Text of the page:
Market Capitalization to Gross Domestic Product Can’t Predict The Stock Market

When Warren Buffett started his investing career, he would respond to general questions about whether the stock market was overvalued or undervalued by pointing to the ratio between the market capitalization of American stocks and America’s GDP. If the market cap of all publicly traded American stocks exceeded the gross domestic product of what the nation produced (i.e. was a ratio over 100%), then the stock market would be considered overvalued. And if the ratio was below 100%, the stock market would be considered undervalued. Right now, the market cap to GDP ratio is 147%, which would historically suggest that stocks in aggregate trade at 1.5x their overall value based on Warren Buffett’s historically used benchmark. 

As you may have noticed, Warren Buffett has not cited this valuation benchmark in recent years.

I suspect there are at least two reasons why. 

As an initial matter, Benjamin Graham introduced the concept … Read the rest of this article!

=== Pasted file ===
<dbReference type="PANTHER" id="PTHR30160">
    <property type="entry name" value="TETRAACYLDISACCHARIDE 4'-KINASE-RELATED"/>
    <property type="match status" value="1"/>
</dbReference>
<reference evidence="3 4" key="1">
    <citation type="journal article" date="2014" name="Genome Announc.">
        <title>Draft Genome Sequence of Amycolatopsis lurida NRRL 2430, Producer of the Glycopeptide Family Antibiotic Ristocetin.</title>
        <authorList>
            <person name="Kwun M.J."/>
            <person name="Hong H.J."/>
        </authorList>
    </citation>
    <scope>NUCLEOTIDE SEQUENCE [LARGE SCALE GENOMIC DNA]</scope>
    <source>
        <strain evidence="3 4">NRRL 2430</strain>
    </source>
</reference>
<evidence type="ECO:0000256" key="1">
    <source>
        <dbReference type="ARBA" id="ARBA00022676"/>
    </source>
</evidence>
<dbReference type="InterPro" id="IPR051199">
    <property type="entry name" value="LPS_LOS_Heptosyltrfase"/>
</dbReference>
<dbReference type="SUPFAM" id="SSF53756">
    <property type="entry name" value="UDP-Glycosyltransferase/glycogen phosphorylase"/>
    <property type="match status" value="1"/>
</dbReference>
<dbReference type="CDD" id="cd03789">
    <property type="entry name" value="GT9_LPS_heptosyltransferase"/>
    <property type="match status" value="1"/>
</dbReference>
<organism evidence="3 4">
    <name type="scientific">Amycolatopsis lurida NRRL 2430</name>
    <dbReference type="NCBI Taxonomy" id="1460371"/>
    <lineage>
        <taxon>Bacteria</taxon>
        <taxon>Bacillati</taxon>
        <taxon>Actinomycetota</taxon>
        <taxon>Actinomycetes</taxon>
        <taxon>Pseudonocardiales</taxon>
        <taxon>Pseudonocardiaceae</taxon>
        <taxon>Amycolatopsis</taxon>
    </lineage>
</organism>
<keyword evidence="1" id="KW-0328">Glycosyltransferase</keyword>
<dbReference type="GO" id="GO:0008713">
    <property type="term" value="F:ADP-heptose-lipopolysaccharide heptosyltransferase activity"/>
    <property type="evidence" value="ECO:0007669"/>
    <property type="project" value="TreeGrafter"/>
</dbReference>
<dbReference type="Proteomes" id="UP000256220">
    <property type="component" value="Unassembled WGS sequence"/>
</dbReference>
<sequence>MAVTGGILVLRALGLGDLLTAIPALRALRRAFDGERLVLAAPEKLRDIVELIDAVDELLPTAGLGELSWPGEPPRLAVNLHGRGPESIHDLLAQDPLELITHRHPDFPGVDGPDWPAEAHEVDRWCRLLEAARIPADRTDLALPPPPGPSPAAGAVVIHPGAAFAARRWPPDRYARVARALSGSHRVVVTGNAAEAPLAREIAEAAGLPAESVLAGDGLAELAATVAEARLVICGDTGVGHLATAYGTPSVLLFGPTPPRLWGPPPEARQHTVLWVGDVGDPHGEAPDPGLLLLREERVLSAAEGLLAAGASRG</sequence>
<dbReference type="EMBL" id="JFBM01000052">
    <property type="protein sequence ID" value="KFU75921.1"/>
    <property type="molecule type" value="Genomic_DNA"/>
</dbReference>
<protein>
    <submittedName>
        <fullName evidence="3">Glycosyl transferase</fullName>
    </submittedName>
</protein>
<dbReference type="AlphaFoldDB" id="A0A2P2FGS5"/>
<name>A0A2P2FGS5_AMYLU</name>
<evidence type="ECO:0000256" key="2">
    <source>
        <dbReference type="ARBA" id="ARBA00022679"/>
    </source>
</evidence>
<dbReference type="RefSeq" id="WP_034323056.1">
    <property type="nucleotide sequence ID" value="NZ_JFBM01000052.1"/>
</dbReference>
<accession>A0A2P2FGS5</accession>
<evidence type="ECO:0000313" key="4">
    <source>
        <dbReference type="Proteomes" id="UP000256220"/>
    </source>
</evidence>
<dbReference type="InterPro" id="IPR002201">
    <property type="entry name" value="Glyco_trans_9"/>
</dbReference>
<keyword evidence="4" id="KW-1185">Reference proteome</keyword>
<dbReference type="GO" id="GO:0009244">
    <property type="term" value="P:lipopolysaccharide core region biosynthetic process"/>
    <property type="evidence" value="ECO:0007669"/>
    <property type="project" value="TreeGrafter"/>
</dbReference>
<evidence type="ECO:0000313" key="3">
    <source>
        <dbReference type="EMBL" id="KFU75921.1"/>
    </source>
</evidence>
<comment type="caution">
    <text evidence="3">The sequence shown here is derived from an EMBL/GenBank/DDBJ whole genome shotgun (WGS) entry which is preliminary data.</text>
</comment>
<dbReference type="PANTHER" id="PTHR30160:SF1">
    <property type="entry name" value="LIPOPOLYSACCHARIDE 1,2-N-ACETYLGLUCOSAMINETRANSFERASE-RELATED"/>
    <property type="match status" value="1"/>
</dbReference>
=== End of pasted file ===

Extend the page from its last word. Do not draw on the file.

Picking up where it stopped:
Mental Anchoring And Investor Folly

When you build an ownership collection of the best companies in earth—I have in mind firms like Visa, Coca-Cola, Johnson & Johnson, and Chevron—there is a pleasant occurrence you can come to expect: These companies will regularly grow their profits, causing your calculations of the firm to constantly be subject to upward revision.

It came to my attention when I was in dialogue with a reader that had an average cost basis in Chevron stock somewhere around $63 or $64 per share, and couldn’t bring himself to pay $115 per share even though he thought the stock seemed like a good deal at the price. That’s a behavioral force worth examining—previous experience with a stock at a cheaper price can color your current perception of the company’s value now. It can have the effect of preventing you from making a good investment (into a company you already own) and lower … Read the rest of this article!